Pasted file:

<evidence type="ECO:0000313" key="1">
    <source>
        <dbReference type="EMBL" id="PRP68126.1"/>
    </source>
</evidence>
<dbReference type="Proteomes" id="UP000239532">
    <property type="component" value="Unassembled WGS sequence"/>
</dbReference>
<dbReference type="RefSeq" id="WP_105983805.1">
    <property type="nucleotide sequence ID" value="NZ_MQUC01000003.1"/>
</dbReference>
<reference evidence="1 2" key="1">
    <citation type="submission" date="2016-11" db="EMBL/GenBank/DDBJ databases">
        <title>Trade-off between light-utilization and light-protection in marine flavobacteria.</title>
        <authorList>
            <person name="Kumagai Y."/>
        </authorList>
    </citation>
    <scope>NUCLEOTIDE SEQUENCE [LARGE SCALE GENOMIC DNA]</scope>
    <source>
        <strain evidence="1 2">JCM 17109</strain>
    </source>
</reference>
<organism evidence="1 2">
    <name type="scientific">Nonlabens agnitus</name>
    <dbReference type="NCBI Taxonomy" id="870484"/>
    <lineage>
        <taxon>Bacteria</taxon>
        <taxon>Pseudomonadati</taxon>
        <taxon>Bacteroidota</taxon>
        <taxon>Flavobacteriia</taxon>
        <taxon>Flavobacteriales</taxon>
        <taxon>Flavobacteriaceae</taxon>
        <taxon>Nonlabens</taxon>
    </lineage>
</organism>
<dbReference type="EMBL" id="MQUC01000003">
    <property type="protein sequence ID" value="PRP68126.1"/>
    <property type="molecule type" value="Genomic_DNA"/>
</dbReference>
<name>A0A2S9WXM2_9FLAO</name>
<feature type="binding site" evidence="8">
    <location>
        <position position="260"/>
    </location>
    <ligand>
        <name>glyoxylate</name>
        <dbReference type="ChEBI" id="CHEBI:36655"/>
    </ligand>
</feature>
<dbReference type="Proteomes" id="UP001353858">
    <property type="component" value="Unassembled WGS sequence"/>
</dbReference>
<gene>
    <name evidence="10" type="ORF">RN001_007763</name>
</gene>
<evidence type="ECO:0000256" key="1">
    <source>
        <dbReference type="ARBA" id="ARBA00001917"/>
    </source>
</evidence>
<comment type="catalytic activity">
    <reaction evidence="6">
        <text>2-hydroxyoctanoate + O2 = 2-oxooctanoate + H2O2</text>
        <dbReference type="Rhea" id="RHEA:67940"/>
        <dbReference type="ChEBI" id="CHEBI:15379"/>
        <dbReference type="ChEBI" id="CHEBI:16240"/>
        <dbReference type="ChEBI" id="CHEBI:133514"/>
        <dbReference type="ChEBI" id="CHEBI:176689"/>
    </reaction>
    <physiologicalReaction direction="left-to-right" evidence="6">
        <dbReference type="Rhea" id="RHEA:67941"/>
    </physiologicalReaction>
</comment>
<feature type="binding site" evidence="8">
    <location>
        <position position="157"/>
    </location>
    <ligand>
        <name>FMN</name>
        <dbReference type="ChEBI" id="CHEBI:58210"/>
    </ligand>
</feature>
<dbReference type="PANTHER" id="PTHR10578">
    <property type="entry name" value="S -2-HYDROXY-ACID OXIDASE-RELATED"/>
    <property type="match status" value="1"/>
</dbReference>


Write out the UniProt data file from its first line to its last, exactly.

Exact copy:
<evidence type="ECO:0000313" key="1">
    <source>
        <dbReference type="EMBL" id="PRP68126.1"/>
    </source>
</evidence>
<dbReference type="Proteomes" id="UP000239532">
    <property type="component" value="Unassembled WGS sequence"/>
</dbReference>
<dbReference type="RefSeq" id="WP_105983805.1">
    <property type="nucleotide sequence ID" value="NZ_MQUC01000003.1"/>
</dbReference>
<reference evidence="1 2" key="1">
    <citation type="submission" date="2016-11" db="EMBL/GenBank/DDBJ databases">
        <title>Trade-off between light-utilization and light-protection in marine flavobacteria.</title>
        <authorList>
            <person name="Kumagai Y."/>
        </authorList>
    </citation>
    <scope>NUCLEOTIDE SEQUENCE [LARGE SCALE GENOMIC DNA]</scope>
    <source>
        <strain evidence="1 2">JCM 17109</strain>
    </source>
</reference>
<organism evidence="1 2">
    <name type="scientific">Nonlabens agnitus</name>
    <dbReference type="NCBI Taxonomy" id="870484"/>
    <lineage>
        <taxon>Bacteria</taxon>
        <taxon>Pseudomonadati</taxon>
        <taxon>Bacteroidota</taxon>
        <taxon>Flavobacteriia</taxon>
        <taxon>Flavobacteriales</taxon>
        <taxon>Flavobacteriaceae</taxon>
        <taxon>Nonlabens</taxon>
    </lineage>
</organism>
<dbReference type="EMBL" id="MQUC01000003">
    <property type="protein sequence ID" value="PRP68126.1"/>
    <property type="molecule type" value="Genomic_DNA"/>
</dbReference>
<name>A0A2S9WXM2_9FLAO</name>
<feature type="binding site" evidence="8">
    <location>
        <position position="260"/>
    </location>
    <ligand>
        <name>glyoxylate</name>
        <dbReference type="ChEBI" id="CHEBI:36655"/>
    </ligand>
</feature>
<dbReference type="Proteomes" id="UP001353858">
    <property type="component" value="Unassembled WGS sequence"/>
</dbReference>
<gene>
    <name evidence="10" type="ORF">RN001_007763</name>
</gene>
<evidence type="ECO:0000256" key="1">
    <source>
        <dbReference type="ARBA" id="ARBA00001917"/>
    </source>
</evidence>
<comment type="catalytic activity">
    <reaction evidence="6">
        <text>2-hydroxyoctanoate + O2 = 2-oxooctanoate + H2O2</text>
        <dbReference type="Rhea" id="RHEA:67940"/>
        <dbReference type="ChEBI" id="CHEBI:15379"/>
        <dbReference type="ChEBI" id="CHEBI:16240"/>
        <dbReference type="ChEBI" id="CHEBI:133514"/>
        <dbReference type="ChEBI" id="CHEBI:176689"/>
    </reaction>
    <physiologicalReaction direction="left-to-right" evidence="6">
        <dbReference type="Rhea" id="RHEA:67941"/>
    </physiologicalReaction>
</comment>
<feature type="binding site" evidence="8">
    <location>
        <position position="157"/>
    </location>
    <ligand>
        <name>FMN</name>
        <dbReference type="ChEBI" id="CHEBI:58210"/>
    </ligand>
</feature>
<dbReference type="PANTHER" id="PTHR10578">
    <property type="entry name" value="S -2-HYDROXY-ACID OXIDASE-RELATED"/>
    <property type="match status" value="1"/>
</dbReference>